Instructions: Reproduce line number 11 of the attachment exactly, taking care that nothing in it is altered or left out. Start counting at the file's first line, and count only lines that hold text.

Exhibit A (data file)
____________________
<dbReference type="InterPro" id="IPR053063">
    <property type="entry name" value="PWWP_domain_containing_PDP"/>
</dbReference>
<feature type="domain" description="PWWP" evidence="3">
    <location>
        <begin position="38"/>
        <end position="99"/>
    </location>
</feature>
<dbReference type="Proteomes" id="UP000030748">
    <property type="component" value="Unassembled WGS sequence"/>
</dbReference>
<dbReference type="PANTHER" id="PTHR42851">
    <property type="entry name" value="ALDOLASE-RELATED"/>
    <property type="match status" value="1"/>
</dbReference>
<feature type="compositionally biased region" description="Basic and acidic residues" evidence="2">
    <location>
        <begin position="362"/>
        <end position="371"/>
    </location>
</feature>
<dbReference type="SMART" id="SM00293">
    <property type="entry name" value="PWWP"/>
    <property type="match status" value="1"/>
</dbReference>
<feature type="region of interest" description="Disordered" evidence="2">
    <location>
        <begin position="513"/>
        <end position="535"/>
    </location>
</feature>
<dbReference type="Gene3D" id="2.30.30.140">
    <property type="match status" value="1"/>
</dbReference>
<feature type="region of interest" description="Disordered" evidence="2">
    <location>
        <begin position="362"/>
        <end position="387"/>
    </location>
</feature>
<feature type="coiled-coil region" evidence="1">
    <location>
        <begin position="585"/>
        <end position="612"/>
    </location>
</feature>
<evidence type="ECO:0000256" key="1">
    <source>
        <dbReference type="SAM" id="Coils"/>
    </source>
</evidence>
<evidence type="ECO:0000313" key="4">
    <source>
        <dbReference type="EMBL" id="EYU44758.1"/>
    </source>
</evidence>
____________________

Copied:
    <property type="component" value="Unassembled WGS sequence"/>